The muscarinic acetylcholine receptors (mAChRs) constitute a family of G-protein-coupled receptors. These membrane proteins are targets for treatment of a broad range of conditions, including Alzheimer's disease, schizophrenia and chronic obstructive pulmonary disease. The five mAChR subtypes (M1–M5) share a high degree of sequence homology, but show marked differences in G-protein-coupling preference and physiological function. This pair of papers from Brian Kobilka's group presents the structures of two of the five subtypes. Haga et al . report the X-ray crystal structure of the M2 receptor, which is essential for the physiological control of cardiovascular function; Kruse et al . determine the structure of the M3 receptor, active in the bronchial airways and elsewhere. Comparison of the two structures reveals key differences that could potentially be exploited to develop subtype-selective drugs.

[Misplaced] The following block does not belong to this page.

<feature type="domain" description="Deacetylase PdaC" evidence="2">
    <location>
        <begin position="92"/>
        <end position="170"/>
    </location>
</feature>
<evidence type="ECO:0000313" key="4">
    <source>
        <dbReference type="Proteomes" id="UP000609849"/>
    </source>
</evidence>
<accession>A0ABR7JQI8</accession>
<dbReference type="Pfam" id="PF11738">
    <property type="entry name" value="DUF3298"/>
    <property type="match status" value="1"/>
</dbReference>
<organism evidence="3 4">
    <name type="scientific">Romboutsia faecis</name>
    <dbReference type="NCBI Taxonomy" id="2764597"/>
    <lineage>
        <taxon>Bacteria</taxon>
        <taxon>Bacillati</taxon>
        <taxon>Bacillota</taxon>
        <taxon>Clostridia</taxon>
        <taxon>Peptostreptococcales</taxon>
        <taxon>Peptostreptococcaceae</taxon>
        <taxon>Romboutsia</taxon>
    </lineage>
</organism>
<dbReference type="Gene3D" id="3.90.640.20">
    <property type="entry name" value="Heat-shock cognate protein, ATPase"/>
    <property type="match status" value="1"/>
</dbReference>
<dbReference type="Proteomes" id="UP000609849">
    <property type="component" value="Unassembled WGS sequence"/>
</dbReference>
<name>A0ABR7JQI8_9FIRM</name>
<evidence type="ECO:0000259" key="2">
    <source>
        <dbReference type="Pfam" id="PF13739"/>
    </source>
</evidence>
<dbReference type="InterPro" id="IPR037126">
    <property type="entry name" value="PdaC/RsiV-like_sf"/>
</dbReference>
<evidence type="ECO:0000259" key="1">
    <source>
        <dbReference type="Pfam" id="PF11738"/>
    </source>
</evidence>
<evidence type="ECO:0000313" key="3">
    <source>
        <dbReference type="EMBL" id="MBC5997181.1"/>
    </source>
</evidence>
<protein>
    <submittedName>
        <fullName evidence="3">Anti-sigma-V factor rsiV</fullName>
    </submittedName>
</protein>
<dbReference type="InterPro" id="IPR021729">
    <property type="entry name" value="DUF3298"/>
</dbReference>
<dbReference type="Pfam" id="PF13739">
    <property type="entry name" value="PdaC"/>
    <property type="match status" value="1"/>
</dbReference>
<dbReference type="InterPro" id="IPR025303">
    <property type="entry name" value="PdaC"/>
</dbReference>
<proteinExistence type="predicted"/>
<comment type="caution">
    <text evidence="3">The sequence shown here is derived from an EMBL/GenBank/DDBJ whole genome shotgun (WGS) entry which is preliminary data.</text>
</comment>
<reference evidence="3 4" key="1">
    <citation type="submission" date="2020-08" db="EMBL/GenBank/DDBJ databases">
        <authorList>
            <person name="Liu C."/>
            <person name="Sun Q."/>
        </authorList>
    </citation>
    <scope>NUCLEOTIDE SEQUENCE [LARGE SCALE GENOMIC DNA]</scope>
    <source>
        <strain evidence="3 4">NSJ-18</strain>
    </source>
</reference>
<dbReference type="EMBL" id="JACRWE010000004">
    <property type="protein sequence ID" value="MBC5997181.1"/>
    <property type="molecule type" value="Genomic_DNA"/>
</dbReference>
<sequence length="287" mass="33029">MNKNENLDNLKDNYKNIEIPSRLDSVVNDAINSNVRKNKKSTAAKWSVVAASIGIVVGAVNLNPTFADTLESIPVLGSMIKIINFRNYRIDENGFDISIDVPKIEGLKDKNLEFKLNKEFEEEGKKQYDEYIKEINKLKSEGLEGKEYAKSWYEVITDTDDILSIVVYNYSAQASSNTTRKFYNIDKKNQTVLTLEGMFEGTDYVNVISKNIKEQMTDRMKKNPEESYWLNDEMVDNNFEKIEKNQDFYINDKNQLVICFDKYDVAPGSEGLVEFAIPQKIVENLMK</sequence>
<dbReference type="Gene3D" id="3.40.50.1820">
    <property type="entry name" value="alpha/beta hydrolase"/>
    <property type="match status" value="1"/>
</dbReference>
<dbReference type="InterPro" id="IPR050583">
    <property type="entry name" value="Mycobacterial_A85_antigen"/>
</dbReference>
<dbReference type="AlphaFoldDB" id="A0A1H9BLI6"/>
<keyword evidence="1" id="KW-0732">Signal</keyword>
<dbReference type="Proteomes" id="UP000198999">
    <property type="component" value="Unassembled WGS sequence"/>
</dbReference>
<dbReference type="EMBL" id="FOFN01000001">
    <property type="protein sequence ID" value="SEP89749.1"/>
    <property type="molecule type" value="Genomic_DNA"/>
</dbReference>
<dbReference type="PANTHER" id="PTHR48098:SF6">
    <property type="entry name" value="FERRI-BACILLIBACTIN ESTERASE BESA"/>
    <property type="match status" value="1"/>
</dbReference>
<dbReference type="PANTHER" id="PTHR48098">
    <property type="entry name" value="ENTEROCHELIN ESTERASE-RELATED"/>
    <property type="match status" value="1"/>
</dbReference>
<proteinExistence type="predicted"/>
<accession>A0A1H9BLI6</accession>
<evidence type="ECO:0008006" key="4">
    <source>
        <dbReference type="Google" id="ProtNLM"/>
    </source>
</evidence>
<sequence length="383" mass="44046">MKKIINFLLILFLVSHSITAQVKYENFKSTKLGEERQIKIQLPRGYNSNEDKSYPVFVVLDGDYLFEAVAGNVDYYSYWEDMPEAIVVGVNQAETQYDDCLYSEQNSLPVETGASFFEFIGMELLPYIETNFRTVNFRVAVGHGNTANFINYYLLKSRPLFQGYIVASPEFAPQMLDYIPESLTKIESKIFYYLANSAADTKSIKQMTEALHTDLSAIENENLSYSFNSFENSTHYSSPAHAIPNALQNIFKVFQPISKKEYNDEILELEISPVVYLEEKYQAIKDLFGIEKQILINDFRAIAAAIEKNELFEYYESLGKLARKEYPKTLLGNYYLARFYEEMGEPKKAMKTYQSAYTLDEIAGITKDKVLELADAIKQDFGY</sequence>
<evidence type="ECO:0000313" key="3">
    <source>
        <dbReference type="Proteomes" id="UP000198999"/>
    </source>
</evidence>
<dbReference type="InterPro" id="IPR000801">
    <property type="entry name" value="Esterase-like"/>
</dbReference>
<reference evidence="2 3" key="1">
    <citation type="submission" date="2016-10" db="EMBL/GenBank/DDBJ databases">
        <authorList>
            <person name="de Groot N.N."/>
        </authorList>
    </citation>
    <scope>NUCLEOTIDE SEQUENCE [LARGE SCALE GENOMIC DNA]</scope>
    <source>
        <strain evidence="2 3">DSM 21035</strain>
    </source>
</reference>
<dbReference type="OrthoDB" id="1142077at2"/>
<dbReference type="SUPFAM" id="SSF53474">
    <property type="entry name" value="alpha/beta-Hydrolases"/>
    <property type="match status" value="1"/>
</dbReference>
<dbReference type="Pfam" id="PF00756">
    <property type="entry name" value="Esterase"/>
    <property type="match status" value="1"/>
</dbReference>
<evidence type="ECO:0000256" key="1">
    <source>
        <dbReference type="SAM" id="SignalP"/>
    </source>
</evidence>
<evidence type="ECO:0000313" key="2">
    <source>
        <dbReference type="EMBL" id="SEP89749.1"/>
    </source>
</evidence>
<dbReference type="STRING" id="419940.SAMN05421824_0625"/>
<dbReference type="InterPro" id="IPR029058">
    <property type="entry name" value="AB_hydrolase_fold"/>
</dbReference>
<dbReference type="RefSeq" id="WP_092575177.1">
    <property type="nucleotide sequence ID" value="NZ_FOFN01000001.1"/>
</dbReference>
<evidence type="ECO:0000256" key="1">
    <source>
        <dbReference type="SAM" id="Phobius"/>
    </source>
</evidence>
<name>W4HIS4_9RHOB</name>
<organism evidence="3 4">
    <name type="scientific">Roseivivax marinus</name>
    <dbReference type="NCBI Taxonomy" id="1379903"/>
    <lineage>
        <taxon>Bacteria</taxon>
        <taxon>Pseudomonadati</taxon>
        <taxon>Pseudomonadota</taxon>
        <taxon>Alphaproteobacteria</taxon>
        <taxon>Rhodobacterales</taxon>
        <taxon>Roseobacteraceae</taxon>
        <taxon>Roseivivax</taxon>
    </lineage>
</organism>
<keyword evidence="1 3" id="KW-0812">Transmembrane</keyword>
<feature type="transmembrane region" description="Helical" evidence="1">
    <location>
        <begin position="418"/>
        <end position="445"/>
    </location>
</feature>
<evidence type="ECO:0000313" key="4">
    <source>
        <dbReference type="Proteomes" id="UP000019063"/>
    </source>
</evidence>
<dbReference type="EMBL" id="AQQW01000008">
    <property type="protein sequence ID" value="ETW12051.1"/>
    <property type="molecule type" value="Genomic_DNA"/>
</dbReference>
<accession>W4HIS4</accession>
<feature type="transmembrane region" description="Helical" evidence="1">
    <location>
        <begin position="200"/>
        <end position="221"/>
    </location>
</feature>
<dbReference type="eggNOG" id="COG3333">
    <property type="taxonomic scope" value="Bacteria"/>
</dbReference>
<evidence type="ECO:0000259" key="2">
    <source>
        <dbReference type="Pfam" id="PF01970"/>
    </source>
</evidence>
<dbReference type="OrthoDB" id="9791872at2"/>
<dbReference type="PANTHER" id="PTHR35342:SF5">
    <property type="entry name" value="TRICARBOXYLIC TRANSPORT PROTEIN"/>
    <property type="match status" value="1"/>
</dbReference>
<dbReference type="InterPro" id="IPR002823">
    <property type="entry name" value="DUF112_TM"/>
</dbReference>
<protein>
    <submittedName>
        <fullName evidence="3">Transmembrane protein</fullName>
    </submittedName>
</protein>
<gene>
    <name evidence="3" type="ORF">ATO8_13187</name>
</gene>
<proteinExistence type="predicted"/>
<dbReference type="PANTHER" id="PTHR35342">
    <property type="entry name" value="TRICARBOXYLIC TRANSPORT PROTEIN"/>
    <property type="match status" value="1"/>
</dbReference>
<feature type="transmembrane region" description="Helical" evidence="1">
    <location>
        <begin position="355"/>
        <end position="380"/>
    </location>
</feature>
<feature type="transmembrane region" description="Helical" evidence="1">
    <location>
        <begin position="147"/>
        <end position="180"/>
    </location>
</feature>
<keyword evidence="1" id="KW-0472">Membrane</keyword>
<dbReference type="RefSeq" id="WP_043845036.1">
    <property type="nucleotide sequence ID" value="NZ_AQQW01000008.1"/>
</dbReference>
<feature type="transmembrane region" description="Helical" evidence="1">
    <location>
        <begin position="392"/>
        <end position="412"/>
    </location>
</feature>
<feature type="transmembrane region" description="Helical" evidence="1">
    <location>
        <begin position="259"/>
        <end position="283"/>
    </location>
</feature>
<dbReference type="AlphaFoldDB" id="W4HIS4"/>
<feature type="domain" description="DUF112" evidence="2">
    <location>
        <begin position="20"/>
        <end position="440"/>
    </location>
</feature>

- Structure of the human M2 muscarinic acetylcholine receptor bound to an antagonist (Letter p547, doi: 10.1038/nature10753)
- Structure and dynamics of the M3 muscarinic acetylcholine receptor (Letter p552, doi: 10.1038/nature10867)
- (News & Views p480, doi: 10.1038/482480a)
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